I’ve written elsewhere about how the RevOps model is transforming the way companies scale and enable their client-facing teams to grow. Even if you’re not ready to make the switch to RevOps, some of the basic rules by which experienced RevOps teams abide can make you more effective immediately.
Let’s begin by talking about what RevOps is and why it is showing up in more companies every day. RevOps (short for Revenue Operations) is a centralized operations function that serves sales, marketing, and customer success. By removing silos between business units, an effective RevOps program can offer a holistic perspective on the tools and processes needed to optimize and grow revenue.
If your team is continuing to work via separate sales and marketing operations teams, you won’t be able to reap all the benefits of a RevOps strategy. However there are some simple changes that can have a huge impact on your ability to effectively serve your client teams.
Always Ask Why
Maybe you’ve seen this situation before: a VP of Sales tells her Salesforce administrator to make a change in Salesforce (adding fields, workflow rules, or other automations of manual actions). Because the request came from a senior member of the sales team, the Salesforce administrator completes the job quickly without asking questions.
The problem is that the VP of Sales may not have a solid understanding of how her request affects the rest of Salesforce. If she hasn’t worked with her operations team to discuss the purpose and impact of the requested changes, she may end up creating inefficiencies. Even worse, her request may not actually solve the problem she wanted to address. While one of these poorly planned additions is unlikely to cause any major issues, over time they will add up and make a confusing mess of a CRM.
Preventing this problem begins with asking why.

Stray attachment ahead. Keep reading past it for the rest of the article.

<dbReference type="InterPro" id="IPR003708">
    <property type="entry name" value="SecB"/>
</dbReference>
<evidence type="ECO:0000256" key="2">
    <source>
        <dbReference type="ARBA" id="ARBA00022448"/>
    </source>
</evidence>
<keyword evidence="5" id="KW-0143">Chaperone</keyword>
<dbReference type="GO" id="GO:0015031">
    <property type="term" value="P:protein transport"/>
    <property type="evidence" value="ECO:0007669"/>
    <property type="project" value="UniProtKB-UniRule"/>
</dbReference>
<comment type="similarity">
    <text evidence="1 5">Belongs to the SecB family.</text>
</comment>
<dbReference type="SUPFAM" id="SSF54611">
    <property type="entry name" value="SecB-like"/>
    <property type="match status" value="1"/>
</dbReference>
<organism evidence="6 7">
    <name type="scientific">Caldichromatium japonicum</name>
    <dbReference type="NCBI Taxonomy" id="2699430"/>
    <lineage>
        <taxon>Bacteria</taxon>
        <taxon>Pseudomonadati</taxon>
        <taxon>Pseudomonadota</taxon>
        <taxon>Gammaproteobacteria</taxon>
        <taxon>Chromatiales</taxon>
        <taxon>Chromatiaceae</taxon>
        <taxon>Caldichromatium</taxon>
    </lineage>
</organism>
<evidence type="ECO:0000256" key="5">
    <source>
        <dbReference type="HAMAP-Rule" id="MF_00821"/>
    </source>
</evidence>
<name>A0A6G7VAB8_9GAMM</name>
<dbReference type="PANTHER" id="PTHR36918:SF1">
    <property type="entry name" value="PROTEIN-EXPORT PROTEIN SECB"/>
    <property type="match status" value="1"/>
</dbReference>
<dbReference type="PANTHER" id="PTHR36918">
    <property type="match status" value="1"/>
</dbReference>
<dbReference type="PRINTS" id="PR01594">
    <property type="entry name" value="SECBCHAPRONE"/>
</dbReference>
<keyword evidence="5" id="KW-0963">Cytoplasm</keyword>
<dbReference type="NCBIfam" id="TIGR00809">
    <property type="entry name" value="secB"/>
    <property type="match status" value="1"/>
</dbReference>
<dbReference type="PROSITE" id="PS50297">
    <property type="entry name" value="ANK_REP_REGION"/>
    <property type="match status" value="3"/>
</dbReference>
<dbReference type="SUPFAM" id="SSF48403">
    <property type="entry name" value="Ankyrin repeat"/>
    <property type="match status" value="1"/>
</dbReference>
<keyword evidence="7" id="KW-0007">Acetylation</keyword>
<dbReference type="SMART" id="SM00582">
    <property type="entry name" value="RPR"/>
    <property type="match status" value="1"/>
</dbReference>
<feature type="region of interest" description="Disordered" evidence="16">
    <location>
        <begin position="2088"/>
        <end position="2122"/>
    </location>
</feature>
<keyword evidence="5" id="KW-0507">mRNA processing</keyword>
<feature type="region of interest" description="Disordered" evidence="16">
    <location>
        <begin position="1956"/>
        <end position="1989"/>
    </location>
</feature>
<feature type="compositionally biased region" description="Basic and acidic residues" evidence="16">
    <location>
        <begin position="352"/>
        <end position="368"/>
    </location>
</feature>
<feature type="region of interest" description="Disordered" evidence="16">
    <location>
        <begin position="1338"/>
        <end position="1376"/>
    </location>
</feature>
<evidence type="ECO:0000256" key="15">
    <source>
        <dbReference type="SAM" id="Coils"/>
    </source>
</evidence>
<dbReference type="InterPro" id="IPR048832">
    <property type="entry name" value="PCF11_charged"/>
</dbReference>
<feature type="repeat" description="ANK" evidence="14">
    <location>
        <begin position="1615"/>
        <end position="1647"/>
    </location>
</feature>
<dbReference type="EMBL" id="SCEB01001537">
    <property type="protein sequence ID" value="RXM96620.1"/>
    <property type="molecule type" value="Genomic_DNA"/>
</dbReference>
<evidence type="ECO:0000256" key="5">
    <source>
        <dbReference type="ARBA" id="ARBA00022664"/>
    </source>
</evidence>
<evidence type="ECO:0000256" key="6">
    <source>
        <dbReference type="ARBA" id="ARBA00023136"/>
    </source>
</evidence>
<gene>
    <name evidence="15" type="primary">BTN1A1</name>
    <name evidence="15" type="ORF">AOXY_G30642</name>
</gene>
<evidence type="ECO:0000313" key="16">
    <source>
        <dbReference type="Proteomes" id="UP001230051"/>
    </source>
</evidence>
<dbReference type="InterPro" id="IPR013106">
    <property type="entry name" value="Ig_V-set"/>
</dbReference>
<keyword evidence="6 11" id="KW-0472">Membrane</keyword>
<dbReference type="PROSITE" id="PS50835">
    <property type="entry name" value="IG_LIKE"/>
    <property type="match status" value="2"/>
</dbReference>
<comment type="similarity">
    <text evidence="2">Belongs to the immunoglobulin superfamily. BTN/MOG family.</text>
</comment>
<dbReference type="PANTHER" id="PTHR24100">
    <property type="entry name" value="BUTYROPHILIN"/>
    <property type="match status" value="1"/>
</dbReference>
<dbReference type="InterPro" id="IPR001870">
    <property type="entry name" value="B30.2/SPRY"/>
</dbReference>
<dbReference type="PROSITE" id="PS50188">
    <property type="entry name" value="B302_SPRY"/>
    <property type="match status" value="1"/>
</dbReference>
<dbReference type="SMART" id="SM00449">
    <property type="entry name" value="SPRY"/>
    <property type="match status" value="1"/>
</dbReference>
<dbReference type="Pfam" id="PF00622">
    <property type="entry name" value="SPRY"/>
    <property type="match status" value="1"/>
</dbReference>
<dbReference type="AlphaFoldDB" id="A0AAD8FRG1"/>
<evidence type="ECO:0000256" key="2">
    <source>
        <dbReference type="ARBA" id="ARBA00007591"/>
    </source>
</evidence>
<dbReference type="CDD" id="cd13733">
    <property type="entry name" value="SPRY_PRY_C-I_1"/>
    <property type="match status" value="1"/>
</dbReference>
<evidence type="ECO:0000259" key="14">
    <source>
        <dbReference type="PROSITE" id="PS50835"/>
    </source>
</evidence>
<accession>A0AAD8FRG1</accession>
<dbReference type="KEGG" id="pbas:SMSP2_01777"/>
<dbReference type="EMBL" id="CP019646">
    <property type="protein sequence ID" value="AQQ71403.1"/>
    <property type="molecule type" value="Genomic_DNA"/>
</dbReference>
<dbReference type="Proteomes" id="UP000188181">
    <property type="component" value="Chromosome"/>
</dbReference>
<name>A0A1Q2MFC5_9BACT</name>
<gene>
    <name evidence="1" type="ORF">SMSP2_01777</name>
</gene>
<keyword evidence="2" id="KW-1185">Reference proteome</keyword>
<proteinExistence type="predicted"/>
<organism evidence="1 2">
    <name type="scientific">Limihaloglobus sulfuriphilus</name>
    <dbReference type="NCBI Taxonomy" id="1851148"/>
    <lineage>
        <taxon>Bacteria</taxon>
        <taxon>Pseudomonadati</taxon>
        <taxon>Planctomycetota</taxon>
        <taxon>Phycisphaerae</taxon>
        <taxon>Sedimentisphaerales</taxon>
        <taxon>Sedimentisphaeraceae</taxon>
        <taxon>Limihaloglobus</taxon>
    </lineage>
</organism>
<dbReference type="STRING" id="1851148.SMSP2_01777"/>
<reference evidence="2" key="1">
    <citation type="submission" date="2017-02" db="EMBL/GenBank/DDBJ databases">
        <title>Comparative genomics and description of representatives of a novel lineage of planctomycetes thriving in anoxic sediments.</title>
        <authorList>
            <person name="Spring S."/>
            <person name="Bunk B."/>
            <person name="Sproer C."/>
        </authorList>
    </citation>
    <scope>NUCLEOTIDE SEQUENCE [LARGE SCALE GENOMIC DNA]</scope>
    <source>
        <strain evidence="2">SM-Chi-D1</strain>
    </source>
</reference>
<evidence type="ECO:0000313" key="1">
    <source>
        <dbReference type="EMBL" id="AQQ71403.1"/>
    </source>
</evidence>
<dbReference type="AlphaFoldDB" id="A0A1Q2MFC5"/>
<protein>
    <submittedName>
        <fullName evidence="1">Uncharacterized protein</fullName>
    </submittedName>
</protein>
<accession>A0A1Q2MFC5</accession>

As an operations professional, your job is first to understand what your client (internal or external) wants to accomplish. Once you understand that, you’ll have a clearer idea of whether the requested change(s) will solve their problem.
Exorcise the Edge Case
Another common situation that sales and marketing operations teams run into is something I like to call “value creep.” Value creep is what happens when operations teams repeatedly try to account for edge cases within a system.
You may have seen it before, such as in a commonly used field like Lead Status in Salesforce. The field starts with a few basic statuses that are easy to understand, but after encountering some edge cases, the values expand to accommodate one-off situations. Before long, moving a lead through the inbound follow-up process feels like a trip to the DMV.
This sprawl develops across multiple fields, because operations teams don’t feel like they have the authority to question requests from their client teams or to say no to making changes in the CRM and other key systems.
It’s up to the operations team to consider whether an edge case represents a meaningful data point that needs to be addressed through system changes—or an ad hoc instance that can be dealt with using existing options.
Visualize Complex Systems Changes
A common mistake that operations teams make is implementing changes that have a significant impact on processes or systems without first creating a visual representation of those changes. Many teams skip this time-consuming step.
However, there are two benefits to visualizing updates. Creating visuals forces operations professionals to consider every step of process updates. Your team will be less likely to accidentally skip or overlook steps when they are writing the process out, rather than just talking through changes.
The second benefit is a visual’s utility in communicating your ideas to stakeholders who might not otherwise have a clear understanding of what is being proposed. This often happens when updates involve dependencies or multiple related changes at one time.
Consider the difference in the following two approaches
“The plan is to change the lead status field to include the following values: New Lead, Attempting Contact, Contacted, Converted, and Closed. If the value is Closed, the rep must choose an Unqualified Reason, which will include Rejected, Unresponsive, Timing, Do Not Contact, and Bad Data. When leads are assigned to a rep, they will automatically be placed in ‘New’ status. If a lead spends more than 10 days in ‘Attempting to Contact’, it will automatically be moved into ‘Closed’ with the closed reason ‘Unresponsive’.”
Sales professionals are focused on winning deals, as marketing is on generating leads, and these concerns will always take precedence over long-term process and tools-management concerns. It is up to operations teams to define and maintain a strategic standard that goes beyond the transient day-to-day needs of client-facing teams and communicate their plans clearly and effectively to the rest of the organization.